24 ways to remember Willie Mays

Willie Mays is baseball royalty and a true giant of the game. Mays turned 86 and celebrated both the anniversary of his major league debut and his first home run this month. The latter was appropriate, given that it's the month of May.

Tonight's Global Game telecast, pitting the Nationals against the San Francisco Giants, will pay tribute to Mays throughout and will include an interview with him during the game. It's important to know the history and the numbers behind an all-time great. To help prepare you for that, here are 24 stats to know about the story of the man who wore No. 24.

1) Mays hit .477 with 30 stolen bases in 35 games at the time of his recall from the Minneapolis Millers in 1951. Upon coming to the big leagues, he promptly went 1-for-26 in his first seven games.

2) That 1-for-26 included an 0-for-12 to start. His first hit was a home run off future Hall of Famer Warren Spahn. He'd hit 18 home runs vs. Spahn, his most off any pitcher, and Spahn’s most to any batter.

3) In A Tale of Two Cities, a video documenting the history of the Giants, the story was told of how Mays cried during his struggles, wanting to go home. “You’ll play Willie! You’ll play!” manager Leo Durocher said. Mays played 2,857 games for the Giants, most in franchise history. Only five players have played more games with a team than Mays: Hank Aaron, Carl Yastrzemski, Stan Musial, Cal Ripken Jr. and Brooks Robinson.

4) Mays was on deck when Bobby Thomson hit one of the most famous home runs in baseball history, The Shot Heard Round the World, to win the pennant in a three-game playoff with the Brooklyn Dodgers. Mays (then a rookie) admitted to being scared in the on-deck circle -- and for good reason. He was in a 2-for-30 slump.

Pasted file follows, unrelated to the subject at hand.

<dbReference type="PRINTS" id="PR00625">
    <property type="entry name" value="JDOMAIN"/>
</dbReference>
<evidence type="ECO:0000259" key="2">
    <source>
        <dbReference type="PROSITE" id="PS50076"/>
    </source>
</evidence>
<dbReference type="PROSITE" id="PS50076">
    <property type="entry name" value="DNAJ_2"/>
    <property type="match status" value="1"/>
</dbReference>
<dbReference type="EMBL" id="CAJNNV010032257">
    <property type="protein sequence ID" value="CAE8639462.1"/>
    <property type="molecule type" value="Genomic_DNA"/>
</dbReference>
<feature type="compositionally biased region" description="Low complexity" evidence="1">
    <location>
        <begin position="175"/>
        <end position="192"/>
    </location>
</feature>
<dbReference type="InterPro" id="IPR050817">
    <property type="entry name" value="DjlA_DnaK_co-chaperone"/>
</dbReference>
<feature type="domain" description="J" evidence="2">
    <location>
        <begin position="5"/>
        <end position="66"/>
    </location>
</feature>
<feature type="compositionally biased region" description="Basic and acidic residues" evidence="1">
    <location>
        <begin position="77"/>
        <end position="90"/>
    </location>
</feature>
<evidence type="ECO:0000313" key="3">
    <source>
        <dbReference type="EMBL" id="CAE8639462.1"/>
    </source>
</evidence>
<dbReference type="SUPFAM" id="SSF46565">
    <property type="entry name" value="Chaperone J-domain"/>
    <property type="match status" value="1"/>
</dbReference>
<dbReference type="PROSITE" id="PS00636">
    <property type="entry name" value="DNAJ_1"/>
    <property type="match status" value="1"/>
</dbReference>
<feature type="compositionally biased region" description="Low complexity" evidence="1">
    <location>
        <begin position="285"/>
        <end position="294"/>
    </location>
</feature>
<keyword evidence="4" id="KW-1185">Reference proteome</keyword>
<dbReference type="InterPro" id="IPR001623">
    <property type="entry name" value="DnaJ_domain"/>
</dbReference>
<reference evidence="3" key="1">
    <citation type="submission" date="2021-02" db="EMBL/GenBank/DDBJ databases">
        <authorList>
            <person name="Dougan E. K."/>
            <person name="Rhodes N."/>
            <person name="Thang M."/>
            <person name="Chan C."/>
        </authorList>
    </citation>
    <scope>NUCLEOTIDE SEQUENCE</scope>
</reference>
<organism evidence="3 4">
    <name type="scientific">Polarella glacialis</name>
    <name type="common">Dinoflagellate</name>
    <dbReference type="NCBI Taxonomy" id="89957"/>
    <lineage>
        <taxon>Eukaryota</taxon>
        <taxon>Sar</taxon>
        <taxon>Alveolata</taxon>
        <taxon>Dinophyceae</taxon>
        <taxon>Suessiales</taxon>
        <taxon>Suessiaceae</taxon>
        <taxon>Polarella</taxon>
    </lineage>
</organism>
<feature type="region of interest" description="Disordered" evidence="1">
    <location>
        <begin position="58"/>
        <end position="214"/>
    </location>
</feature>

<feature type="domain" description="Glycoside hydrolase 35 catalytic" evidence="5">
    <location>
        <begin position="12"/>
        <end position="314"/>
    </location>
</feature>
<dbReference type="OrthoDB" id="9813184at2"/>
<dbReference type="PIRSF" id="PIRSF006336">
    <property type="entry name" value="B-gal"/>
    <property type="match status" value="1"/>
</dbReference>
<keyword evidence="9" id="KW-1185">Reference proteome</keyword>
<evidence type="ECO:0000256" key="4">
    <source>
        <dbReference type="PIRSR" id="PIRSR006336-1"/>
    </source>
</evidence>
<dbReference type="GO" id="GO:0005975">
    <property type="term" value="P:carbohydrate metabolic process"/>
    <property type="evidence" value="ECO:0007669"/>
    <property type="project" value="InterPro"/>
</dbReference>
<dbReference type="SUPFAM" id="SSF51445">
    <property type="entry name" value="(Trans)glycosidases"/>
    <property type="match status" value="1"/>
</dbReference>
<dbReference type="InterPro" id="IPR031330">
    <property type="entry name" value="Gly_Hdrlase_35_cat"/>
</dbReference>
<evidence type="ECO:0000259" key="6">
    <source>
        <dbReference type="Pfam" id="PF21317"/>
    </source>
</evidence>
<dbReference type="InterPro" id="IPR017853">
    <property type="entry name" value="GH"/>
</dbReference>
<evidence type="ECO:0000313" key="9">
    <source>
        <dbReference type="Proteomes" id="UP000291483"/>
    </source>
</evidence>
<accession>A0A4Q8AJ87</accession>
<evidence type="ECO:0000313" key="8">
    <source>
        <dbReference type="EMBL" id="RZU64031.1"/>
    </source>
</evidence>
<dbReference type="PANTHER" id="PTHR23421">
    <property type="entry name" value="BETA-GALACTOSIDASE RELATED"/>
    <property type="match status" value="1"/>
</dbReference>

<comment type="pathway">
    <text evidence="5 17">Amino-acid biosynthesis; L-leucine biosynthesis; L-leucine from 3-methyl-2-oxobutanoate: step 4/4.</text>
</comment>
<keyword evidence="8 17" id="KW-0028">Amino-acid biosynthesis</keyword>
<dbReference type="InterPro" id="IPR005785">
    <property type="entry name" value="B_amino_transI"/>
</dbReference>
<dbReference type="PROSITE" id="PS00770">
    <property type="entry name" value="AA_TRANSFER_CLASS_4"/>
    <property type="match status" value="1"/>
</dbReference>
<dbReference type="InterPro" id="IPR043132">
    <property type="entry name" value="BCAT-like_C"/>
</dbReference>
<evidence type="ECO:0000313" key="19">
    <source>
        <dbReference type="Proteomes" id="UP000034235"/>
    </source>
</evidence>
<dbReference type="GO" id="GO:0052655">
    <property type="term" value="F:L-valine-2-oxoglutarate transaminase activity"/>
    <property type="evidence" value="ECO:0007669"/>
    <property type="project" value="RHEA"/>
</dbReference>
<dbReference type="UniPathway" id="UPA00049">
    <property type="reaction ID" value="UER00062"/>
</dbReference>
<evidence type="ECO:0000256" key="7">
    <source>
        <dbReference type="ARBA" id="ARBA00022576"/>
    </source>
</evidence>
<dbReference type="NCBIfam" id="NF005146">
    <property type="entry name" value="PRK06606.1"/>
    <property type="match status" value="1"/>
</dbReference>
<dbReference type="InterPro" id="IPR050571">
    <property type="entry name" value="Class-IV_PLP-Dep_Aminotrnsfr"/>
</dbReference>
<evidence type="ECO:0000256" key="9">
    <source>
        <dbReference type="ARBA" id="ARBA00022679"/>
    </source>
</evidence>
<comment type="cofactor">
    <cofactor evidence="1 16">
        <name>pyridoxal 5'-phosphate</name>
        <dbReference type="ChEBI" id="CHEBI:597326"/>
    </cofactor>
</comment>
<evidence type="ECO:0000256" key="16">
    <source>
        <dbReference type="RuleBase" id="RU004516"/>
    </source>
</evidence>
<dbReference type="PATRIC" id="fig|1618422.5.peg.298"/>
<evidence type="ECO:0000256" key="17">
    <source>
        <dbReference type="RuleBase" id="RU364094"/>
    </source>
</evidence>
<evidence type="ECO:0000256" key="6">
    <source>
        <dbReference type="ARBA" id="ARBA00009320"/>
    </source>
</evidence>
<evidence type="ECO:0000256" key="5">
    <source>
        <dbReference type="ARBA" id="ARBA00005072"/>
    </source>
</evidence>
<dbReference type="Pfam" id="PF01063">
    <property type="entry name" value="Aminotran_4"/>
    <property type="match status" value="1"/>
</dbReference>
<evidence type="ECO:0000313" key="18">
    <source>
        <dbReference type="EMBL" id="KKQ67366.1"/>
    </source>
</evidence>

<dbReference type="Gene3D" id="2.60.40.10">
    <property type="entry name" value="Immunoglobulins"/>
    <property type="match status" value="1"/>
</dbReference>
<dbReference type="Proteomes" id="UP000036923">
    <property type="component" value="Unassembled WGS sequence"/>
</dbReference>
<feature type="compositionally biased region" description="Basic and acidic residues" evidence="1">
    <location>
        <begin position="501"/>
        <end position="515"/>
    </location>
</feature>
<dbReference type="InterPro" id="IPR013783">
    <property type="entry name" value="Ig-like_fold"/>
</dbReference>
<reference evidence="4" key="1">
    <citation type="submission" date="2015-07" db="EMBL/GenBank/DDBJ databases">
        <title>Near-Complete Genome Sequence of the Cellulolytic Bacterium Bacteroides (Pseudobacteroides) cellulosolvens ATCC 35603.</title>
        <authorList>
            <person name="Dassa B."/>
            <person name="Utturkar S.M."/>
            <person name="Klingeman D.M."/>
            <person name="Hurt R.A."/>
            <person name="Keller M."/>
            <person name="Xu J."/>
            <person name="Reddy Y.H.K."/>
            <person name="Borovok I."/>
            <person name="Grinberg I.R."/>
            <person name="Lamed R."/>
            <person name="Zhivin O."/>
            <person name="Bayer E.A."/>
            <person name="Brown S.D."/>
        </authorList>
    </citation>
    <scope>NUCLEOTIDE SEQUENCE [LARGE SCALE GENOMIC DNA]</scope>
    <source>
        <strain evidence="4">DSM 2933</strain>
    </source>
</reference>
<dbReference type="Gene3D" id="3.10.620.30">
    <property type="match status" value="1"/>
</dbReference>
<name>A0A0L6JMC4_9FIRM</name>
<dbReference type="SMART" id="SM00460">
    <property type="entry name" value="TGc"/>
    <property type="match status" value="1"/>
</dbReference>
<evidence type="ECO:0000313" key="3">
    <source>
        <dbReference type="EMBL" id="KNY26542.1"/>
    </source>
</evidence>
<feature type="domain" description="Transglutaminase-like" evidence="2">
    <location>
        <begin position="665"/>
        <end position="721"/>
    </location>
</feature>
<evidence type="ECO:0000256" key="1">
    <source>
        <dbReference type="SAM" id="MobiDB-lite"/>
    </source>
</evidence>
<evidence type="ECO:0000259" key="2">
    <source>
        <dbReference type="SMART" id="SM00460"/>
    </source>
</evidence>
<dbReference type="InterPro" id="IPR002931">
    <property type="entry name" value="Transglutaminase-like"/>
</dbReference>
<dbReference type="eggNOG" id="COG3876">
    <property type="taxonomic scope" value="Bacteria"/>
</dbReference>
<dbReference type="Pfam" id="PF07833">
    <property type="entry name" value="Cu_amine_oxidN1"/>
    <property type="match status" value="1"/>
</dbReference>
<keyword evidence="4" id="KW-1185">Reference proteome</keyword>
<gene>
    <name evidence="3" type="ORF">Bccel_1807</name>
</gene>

5) Willie Mays received 75 percent of the vote for the 1951 Rookie of the Year award in the National League. The two players who also received votes combined for 19.8 career WAR: Chet Nichols (5.5) and Clem Labine (14.3). Mays finished his career with more than 156 WAR.

6) In the first 13 full seasons Mays played after returning from the military (1954-1966), he averaged 40 home runs, 109 RBIs and 21 stolen bases, with a slashline of .315/.390/.601. In that time, he totaled 124 Wins Above Replacement.

7) In 1957, Mays became part of a rare club as the third player in major league history with at least 20 home runs, 20 triples and 20 stolen bases in a season (the others were Buck Freeman in 1899 and Frank “Wildfire” Schulte in 1911). No one else hit that combination until 2007, when both Curtis Granderson and Jimmy Rollins did. No one has done it since.

8) Mays was described as a five-tool player (hit, hit for power, run, field and throw). At various points in his career, he led the NL in runs, hits, triples, home runs, stolen bases (both number and percentage), walks, batting average, on-base percentage and slugging percentage.

9) Mays won 12 Gold Glove Awards, tied with Roberto Clemente for most by an outfielder. He would have won more but for the fact that Gold Gloves weren’t awarded until 1957. His most famous catch came against Indians slugger Vic Wertz in the 1954 World Series, though Mays said he made better defensive plays than that one.

10) You don’t need modern metrics to show how amazing Willie Mays is, but they do show it. His 156.2 Wins Above Replacement rank fifth all time. He had six 10-WAR seasons, tied for second all time. Only one active position player even has two (Mike Trout).